Numerous studies have been made to compare the energy that it takes to make photovoltaic solar cells versus the amount of energy that they produce over time. For example:
Considering that solar panels typically have useful lives of 20 years or more, the electric energy recovery will range from 400% (in the case of a 5 year energy payback) to 2000% (in the case of a 1 year energy payback).
These figures demonstrate that a barrel of oil [equivalent] invested in making solar panels can effectively generate sufficient electricity to recover the investment of that barrel of oil with 4 barrels of oil [equivalent] as a minimum and up to 20 barrels of oil in the optimistic scenario. This is like investing in a savings account at an interest rate ranging from 20% to 100%. At the low end, this is a healthy return on investment!
Crystalline flat plate photovoltaic panels do not fare quite as well as thin-film panels in terms of energy payback time ("EPBT"). For example, at the above-mentioned 1997 conference, system EPBT values ranging from 5 to 10 years were reported for present-day mono-crystalline silicon modules.
While this analysis is more pessimistic than some of the other studies cited, this helps to explain why photovoltaic systems have not been as attractive as other energy investments and thus have been limited to remote applications where transportation of other energy resources (such as combustible fuels) is expensive.
As technology improves, energy performance improves. For example, concentrator systems perform better than crystalline wafer flat plate panels, yielding energy paybacks on the order of 1.5 - 3 years (depending on the specific technology). [This information is based on interviews with professionals in the field. Citations from the scientific literature are being researched.] As energy payback time improves, photovoltaics will achieve economic payback in the general electricity marketplace. For another example, read about more energy-efficient "PV Grade" or "Electronic Grade" Green Silicon.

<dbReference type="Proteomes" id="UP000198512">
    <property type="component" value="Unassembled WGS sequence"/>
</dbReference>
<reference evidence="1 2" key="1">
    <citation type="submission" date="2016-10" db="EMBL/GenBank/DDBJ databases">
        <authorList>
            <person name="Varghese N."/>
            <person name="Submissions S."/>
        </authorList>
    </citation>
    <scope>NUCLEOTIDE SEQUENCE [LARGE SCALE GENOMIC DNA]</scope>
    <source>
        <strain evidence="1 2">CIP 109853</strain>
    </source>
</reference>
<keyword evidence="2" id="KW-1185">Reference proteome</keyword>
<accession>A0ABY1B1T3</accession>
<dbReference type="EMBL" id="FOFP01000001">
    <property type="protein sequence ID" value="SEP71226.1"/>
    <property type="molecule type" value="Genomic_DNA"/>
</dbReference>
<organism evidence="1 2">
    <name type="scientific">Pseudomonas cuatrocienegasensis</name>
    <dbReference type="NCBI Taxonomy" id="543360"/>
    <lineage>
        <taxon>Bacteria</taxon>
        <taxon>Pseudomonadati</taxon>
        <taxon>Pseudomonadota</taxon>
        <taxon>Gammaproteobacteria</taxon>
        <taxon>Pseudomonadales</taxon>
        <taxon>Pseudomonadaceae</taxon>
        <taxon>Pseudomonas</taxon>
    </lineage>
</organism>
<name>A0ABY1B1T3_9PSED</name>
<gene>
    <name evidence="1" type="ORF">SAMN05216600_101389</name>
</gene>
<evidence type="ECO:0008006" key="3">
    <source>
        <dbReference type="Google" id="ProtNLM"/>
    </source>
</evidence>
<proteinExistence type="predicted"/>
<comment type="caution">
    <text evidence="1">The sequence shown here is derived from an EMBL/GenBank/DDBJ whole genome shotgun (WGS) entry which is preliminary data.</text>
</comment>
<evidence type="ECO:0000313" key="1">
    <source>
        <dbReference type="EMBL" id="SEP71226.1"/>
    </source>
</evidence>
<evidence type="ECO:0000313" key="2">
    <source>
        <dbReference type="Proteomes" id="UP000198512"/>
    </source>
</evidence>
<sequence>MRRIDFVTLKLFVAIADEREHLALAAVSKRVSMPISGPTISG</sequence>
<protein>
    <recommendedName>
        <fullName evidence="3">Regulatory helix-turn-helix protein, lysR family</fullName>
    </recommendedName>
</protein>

As another example, in "Photovoltaic Technology: The Case for Thin-Film Solar Cells," the authors state "Wafer-based crystalline silicon solar modules dominate in terms of production, but amorphous silicon solar cells have the potential to undercut costs owing, for example, to the roll-to-roll production possibilities for modules. Recent developments suggest that thin-film crystalline silicon (especially microcrystalline silicon) is becoming a prime candidate for future photovoltaics. [A. Shah, P. Torres, R. Tscharner, N. Wyrsch, & H. Keppner, Science Magazine, July 30, 1999. Abstract is free to registered users, full article is available online by subscription.]
|While economic payback does not correlate exactly to energy payback, and may not reach the same remarkable level of three years, these figures demonstrate why prices have been falling and how the underlying fundamentals of electricity produced from solar cells can lead to wise investment.||How does EPBT for PV stack up against fossil fuels? It might be surprising to discover that the energy payback for oil has been declining steadily for many decades. See figure 2.15 in Beyond Oil, Gevers et al, 1991]. As the energy payback improves for PV and declines for oil, the attractiveness of PV will only continue to get better.|
How PV works.
|updated 2000 July 27